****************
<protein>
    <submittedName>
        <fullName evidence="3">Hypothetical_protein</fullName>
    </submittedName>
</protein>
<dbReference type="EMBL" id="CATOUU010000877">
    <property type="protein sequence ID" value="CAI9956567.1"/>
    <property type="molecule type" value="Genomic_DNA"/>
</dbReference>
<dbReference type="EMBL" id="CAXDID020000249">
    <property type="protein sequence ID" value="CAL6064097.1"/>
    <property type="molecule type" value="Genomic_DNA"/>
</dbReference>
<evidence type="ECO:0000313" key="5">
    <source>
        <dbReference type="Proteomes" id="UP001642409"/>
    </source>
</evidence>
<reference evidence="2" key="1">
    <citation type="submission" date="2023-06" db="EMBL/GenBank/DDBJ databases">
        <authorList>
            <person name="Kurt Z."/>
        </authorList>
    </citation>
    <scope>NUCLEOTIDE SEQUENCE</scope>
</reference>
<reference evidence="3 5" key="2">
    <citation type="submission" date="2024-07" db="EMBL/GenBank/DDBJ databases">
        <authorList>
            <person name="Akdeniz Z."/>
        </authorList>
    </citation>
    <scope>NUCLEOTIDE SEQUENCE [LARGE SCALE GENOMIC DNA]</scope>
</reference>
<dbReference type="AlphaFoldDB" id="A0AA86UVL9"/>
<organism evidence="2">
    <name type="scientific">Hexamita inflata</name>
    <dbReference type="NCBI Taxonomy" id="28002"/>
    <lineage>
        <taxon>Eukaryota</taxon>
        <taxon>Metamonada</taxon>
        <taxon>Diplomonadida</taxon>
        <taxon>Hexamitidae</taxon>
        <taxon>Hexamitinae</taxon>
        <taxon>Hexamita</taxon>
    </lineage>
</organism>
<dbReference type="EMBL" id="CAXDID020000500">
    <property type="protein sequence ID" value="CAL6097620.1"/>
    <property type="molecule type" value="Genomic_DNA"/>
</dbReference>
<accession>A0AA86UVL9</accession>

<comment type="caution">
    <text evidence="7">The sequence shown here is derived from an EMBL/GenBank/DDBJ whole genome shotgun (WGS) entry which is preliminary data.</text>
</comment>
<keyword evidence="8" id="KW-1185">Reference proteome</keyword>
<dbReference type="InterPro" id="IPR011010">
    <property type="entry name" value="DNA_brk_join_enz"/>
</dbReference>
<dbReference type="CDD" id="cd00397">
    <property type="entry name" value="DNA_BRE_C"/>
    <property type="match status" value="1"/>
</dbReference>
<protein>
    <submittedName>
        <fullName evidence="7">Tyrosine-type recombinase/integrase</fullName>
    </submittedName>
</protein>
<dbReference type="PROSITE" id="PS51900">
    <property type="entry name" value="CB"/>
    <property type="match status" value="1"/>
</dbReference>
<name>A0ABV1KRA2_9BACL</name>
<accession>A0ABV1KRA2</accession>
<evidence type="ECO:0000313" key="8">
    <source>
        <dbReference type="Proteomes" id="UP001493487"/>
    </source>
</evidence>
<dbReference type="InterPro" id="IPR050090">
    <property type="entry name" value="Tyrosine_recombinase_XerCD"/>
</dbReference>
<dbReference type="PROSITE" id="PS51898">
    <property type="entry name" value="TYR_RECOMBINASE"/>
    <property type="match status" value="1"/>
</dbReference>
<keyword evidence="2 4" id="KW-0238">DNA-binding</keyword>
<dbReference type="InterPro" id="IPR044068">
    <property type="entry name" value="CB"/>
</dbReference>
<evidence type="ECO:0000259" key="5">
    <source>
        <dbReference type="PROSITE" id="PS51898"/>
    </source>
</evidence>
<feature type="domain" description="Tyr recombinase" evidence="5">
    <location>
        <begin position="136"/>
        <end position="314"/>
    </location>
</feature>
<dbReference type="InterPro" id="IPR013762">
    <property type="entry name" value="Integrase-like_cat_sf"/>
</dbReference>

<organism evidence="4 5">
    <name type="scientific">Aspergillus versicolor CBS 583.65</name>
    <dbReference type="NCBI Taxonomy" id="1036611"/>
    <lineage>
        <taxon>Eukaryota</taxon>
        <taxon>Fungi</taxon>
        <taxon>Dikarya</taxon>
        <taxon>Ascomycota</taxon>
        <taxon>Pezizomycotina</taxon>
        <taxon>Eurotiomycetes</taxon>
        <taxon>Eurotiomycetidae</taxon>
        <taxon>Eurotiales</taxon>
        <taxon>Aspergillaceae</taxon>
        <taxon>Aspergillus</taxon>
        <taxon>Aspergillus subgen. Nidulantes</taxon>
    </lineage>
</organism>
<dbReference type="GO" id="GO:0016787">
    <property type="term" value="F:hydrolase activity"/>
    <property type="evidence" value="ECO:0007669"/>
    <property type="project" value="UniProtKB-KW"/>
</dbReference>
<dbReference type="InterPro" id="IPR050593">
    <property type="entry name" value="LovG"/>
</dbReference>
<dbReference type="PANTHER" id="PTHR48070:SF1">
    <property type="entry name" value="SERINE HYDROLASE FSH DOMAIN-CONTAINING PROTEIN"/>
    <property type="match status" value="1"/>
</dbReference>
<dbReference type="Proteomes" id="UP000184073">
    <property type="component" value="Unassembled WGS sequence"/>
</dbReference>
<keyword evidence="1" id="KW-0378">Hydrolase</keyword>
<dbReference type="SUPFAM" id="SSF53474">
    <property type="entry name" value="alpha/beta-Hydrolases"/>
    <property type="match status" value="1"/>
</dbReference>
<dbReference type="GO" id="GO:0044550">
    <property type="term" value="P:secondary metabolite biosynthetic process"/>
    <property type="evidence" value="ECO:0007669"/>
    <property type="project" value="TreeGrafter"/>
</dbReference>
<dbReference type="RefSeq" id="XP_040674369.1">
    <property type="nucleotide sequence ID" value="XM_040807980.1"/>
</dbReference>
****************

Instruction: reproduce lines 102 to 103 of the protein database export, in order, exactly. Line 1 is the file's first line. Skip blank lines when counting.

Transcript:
<dbReference type="InterPro" id="IPR013762">
    <property type="entry name" value="Integrase-like_cat_sf"/>